• This will continue until there is an opening (no previously called timers or event handlers requesting execution). Only then will the functions in the example code be run. Again one at a time, with the first one likely but not certainly executing first. Also, I'm venturing a guess that some browsers might impose a minimum delay time, which would make any timers set with a delay of 0 milliseconds be run even later than expected.

Obviously there is no performance advantage to running code like this. In every case it will make things take longer to complete. However in cases where a single task is taking so long it freezes the browser (and possibly trips "Script is taking too long" browser warnings), it can be helpful to break it up into smaller faster executing pieces that run sequentially after some delay time, thus giving the browser some time to breathe.

Web Workers have been mentioned, and if you are not concerned about IE compatibility then you can use them for true concurrency. However there are some severe limitations on their use imposed for security reasons. For one they cannot interact with the DOM in any way, meaning any changes to the page still must be done synchronously. Also all data passed to and from workers is serialized in transit, meaning true Javascript objects cannot be used. That being said, for intensive data processing, Web Workers are probably a better solution than breaking a function up into multiple timer delayed tasks.

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Would it help to do var tId1 = setTimeout(function () { iterateArray(array1); reportDone(1); }, 0); var tId2= setTimeout(function () { iterateArray(array2); reportDone(2); }, 0); – mplungjan Jul 21 '10 at 17:27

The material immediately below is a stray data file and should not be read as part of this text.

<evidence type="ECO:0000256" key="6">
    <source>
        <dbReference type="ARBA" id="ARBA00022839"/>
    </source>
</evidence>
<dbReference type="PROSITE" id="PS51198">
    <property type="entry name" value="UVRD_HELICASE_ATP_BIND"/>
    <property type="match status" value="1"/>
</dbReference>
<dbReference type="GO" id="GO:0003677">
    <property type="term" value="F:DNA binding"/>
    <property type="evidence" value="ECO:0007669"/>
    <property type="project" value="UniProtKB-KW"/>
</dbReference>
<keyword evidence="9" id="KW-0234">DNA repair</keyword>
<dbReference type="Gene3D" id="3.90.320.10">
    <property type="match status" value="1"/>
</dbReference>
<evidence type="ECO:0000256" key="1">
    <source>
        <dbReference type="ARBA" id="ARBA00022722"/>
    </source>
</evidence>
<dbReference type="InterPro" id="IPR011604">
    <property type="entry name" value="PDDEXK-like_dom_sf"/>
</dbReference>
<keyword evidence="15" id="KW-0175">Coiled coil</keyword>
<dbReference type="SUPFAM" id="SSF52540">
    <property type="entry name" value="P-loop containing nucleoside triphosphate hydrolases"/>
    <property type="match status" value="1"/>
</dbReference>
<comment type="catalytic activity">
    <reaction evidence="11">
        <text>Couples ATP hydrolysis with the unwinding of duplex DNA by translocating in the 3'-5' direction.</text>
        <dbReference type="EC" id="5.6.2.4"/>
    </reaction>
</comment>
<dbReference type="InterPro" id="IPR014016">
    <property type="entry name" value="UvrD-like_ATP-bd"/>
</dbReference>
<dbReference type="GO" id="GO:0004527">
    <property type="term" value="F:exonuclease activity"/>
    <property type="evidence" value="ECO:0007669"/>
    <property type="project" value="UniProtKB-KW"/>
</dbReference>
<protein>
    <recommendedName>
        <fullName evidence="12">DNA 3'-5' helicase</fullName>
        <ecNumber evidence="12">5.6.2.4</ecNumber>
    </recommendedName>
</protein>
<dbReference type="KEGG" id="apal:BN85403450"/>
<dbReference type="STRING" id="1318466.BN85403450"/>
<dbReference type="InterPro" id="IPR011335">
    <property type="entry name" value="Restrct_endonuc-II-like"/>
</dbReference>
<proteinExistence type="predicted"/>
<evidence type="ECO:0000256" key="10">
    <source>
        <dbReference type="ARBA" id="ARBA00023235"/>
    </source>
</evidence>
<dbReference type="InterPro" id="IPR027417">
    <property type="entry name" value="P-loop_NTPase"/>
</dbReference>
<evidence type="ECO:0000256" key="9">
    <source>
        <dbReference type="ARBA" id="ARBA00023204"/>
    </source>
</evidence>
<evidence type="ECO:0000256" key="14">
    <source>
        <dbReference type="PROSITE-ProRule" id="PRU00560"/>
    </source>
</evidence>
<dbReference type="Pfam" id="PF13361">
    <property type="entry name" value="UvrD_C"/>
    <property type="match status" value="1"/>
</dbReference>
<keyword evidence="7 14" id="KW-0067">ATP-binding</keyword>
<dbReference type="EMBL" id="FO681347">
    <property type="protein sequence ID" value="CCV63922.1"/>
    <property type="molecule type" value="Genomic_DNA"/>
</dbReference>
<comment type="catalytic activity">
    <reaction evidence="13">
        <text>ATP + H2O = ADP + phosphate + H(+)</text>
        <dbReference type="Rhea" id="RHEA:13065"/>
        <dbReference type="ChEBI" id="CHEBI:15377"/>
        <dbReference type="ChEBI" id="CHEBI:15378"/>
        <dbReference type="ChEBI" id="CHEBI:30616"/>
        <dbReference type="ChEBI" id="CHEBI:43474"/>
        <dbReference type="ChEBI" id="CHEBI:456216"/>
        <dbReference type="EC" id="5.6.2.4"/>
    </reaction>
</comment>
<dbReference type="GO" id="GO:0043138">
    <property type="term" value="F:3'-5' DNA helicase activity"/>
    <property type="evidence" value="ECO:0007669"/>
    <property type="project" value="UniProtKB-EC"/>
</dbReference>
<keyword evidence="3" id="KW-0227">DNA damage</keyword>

The only difference I see is the assignment of timer ids to variables. All the timer ids are really good for is canceling said timers. Kinda pointless for run-once 0ms timeouts. – MooGoo Jul 21 '10 at 17:51

One new development in this field is HTML5 Web Workers.

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Great, now there's a really convoluted new way to have me wonder why my processors are peaking when visiting a site! :P – Abel Jul 20 '10 at 21:02
@Abel I was thinking the same thing. Now a web page can peg all 4 cpus instead of just one. – Byron Whitlock Jul 20 '10 at 21:07
Yay, now we can burn all 4 CPU's with empty "for" loops! Get ready for some HOT laptops! – Mark Schultheiss Jul 20 '10 at 21:54

JavaScript is normally single threaded; you cannot do several things at once. If your JavaScript code is too slow, you will need to offload the work. The new way is to use web workers, as others have noted. The old way is often to use AJAX and do the work on the server instead. (Either with web workers or with AJAX, the arrays would have to be serialized and the result deserialized)

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I have to agree with MooGoo, i also wonder why you would run through such a big array in one go.

There's an extension to JavaScript called StratifiedJS, it allows you do multiple things at once as long as they're asynchronous. Also, webworkers are an awkward "solution" that just make things more complicated, also, they don't work in IE.

In StratifiedJS you could just write.

waitfor {
   // do something long lasting here...
and {
  // do something else at the same time...
// and when you get here, both are done